Verse Better Than Prozac


While roving through umpteen poetry sites on the Internet, one is amazed by the amount of angst, anguish, and pain, expressed.

Agreed that the age groups of wailing poets differ. From who-am-I and what-is-my-purpose-in-life of 20-somethings to the poetry of loneliness by poets in the evening of their lives, myriad voices give vent to our inner turbulence. Dark poetry of madness, phobias and aggression is as popular as love poetry.

Is poetry some sort of a therapy? Can verses better than Valium, or Prozac?

It surely seems so, going by the response one gets from poets who write of gloom and feel better once the words are out there, and thoughts purged — at least for a while.

Like art therapy, poetry has been used in psychiatric aid, rehabilitation clinics, special schools, prisons and mental hospitals since the 1960s. It has helped the severely disturbed to look at their emotions and also express them usefully.


Poetry written under stress is known to relax people who are stressed, the ill to recover and the isolated to relate. Writes Jack J Leedy, psychiatrist and author of Poetry Therapy and Poetry, the Healer, “Poetry is one of the most effective grounding mechanisms that exists. Addicts go from being hooked on heroine to being hooked on Hopkins and Homer.”

In the 1960s, the term ‘bibliotherapy’ was used more than ‘poetry therapy.’ Bibliotherapy literally means books, or literature, to serve, or help, medically. Poetry therapy is a specific and powerful form of bibliotherapy, unique in its use of metaphors, imagery, rhythms, and other poetic devices.

Poetry has been used extensively in moody blues, bipolar disorder and other mental illnesses. Proponents of poetry therapy deem that poetry helps people get out of their shells. It helps ‘soften’ them enough to open themselves slowly and talk about their issues. Like Robert Frost’s, “Something there is that doesn’t love walls,” poetry brings down walls, whether they are between a person and their social surroundings, or within oneself.


Poetry helps in many ways. Metaphors used in poems are said to be extremely effective in projecting a better grasp of the situation. A metaphor helps one to hold on to something. It also lets you step back from your affliction to look at it from a more objective perspective.

Poetry helps us to take a second look; it puts us in a viewer’s role for a few moments and helps us reframe our experiences. Reading good poetry, like good prose, helps inculcate the courage to change things we can and to accept things that cannot change, for many have gone through something similar, or even worse. One would have no control over the situation, yes, but we would all have a possible choice how to express oneself. Poetry helps clear confusion; it also alleviates fears and reduces apprehension.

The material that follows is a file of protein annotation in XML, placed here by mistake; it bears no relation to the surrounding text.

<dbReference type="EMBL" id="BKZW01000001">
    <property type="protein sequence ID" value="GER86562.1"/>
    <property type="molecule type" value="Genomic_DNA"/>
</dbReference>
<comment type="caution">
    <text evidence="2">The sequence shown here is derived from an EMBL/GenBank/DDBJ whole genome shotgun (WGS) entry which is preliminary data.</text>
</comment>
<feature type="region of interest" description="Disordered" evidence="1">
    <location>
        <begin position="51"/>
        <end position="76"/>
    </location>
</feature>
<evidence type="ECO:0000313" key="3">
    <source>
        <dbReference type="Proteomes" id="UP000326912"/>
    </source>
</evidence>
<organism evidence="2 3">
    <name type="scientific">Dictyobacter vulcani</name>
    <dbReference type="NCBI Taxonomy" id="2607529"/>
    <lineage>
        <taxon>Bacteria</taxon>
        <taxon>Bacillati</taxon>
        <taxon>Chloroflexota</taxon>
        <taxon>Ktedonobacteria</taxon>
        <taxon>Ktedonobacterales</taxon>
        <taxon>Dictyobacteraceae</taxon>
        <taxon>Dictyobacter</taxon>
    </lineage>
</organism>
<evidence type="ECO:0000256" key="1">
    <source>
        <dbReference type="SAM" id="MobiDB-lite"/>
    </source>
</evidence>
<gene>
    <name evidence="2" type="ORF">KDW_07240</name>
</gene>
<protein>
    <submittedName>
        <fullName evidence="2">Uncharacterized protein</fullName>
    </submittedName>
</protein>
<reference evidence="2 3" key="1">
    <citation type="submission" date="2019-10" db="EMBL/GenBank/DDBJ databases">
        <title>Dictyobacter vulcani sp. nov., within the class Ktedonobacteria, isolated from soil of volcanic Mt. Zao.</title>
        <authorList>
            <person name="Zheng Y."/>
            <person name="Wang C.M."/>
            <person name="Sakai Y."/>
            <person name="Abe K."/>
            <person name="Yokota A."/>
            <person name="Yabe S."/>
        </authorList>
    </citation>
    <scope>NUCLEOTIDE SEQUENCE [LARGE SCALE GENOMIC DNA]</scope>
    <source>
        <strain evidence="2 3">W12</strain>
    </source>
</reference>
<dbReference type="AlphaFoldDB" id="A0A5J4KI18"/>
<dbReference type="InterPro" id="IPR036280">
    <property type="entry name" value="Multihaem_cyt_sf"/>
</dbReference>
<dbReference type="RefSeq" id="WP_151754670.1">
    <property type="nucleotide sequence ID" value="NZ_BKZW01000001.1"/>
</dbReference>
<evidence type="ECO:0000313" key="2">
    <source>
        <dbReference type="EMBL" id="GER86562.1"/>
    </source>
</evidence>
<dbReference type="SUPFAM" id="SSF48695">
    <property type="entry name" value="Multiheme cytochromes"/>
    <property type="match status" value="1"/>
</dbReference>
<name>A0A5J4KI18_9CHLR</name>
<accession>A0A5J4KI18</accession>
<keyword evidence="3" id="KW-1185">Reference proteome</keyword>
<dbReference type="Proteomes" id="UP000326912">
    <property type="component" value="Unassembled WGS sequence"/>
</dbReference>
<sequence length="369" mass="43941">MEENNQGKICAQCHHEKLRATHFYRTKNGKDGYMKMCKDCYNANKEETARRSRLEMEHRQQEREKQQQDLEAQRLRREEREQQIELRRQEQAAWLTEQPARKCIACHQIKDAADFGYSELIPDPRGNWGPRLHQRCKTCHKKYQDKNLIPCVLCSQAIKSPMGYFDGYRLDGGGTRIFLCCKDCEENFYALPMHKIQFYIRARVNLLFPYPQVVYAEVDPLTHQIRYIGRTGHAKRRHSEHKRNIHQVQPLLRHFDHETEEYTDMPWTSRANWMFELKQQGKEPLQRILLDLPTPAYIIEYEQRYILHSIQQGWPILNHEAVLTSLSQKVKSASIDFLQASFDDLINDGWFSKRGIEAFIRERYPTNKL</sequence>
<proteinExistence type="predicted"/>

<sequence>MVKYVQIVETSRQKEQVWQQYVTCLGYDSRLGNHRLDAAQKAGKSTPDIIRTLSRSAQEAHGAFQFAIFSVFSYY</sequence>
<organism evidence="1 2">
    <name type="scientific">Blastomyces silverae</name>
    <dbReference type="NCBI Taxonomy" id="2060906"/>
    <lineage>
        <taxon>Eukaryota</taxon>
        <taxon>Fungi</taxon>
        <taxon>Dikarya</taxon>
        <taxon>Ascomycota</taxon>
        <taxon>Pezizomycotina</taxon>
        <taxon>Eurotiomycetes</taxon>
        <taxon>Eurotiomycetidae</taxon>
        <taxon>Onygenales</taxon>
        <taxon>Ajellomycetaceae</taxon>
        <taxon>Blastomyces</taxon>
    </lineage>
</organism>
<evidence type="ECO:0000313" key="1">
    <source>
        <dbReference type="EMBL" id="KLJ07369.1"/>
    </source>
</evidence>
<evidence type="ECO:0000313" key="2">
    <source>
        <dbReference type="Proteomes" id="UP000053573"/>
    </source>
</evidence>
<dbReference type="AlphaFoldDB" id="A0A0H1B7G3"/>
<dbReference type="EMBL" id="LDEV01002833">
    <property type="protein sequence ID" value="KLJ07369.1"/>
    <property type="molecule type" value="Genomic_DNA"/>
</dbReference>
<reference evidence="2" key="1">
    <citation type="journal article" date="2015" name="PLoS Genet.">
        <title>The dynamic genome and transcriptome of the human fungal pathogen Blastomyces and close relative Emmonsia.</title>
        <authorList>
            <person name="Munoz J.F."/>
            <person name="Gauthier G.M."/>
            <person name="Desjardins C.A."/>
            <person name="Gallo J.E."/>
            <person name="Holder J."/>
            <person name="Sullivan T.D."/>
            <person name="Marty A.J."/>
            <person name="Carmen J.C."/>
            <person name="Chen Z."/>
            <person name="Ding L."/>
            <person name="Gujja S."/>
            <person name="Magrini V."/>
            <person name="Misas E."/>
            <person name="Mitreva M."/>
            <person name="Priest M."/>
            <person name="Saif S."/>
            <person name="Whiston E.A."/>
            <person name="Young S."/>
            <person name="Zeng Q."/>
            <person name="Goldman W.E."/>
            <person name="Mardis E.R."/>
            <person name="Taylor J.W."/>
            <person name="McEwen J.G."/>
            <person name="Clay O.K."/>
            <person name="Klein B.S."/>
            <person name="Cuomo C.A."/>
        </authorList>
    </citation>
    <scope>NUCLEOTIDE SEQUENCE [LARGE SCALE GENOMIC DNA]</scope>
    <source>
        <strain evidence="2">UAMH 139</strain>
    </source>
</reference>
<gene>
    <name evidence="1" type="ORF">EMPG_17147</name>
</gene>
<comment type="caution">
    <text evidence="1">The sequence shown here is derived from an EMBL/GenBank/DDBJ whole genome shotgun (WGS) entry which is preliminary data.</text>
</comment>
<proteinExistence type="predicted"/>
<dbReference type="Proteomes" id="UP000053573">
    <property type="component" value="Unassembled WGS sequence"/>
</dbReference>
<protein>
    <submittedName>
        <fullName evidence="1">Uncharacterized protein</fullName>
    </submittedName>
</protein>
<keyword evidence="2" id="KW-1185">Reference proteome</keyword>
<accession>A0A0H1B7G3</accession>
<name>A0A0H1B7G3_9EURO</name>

Poetry helps us cope physically too. I met two people who have recited some of their favourite poetry over and over again while fighting physical pain. They said that it acted like an ‘anaesthetiser.’ I decided to check it out and during a particularly intense episode of physical pain, I tried it. It proved to be effective.

Poet Joy Shieman did pioneering research in the 1960s within the mental health unit of a hospital in California, US. His work was termed ‘Thera-poetics.’ It was based on the detail that the right hemisphere of the brain approach to the healing action of poetry enabled a “realignment of the soul.” We say what we need to say. Poetry gives us a way to say it. It makes us feel better.

Studies suggest some interesting facts about poetry and physiology. Psychotherapist Dr Joost A M Merloo found out after exhaustive research that verses tend to be clocked to a poet’s bodily rhythms. The poets we like best are said to be those whose body rhythms tend to match our own. Merloo clarifies that poetry doesn’t always have to rhyme, but there is rhythm even in free verse.

When we consider preventative medicine as one of the best goals in life, the importance of poetry therapy can only be extolled like no other.

It certainly helps us to stock our favourite work of poetry in our medicine chest.


While The Journal of Poetry Therapy is a rich and most comprehensive source of current theory, research and technique of poetry therapy, Dr Jack Leedy offers this poetic prescription: “Take two poems instead of one aspirin.”

Here are some of the poems he prescribes in ‘practice:’


Song of Myself, by Walt Whitman
I’m Nobody! Who are You? by Emily Dickinson
The Road Not Taken, by Robert Frost
The Lake Isle of Innisfree, by W B Yeats
Time, You Old Gypsy Man, by Ralph Hodgson


Light Shining Out of Darkness, by William Cowper
On His Blindness, by John Milton
Ode to the West Wind, by P B Shelley
The Celestial Surgeon, by R L Stevenson
The Eternal Goodness, by John G Whittier


Hymn to the Night, by H W Longfellow
To Sleep, by John Keats
Annabel Lee, by Edgar Allan Poe
Oft in the Stilly Night, by Thomas Moore
Tintern Abby, by William Wordsworth.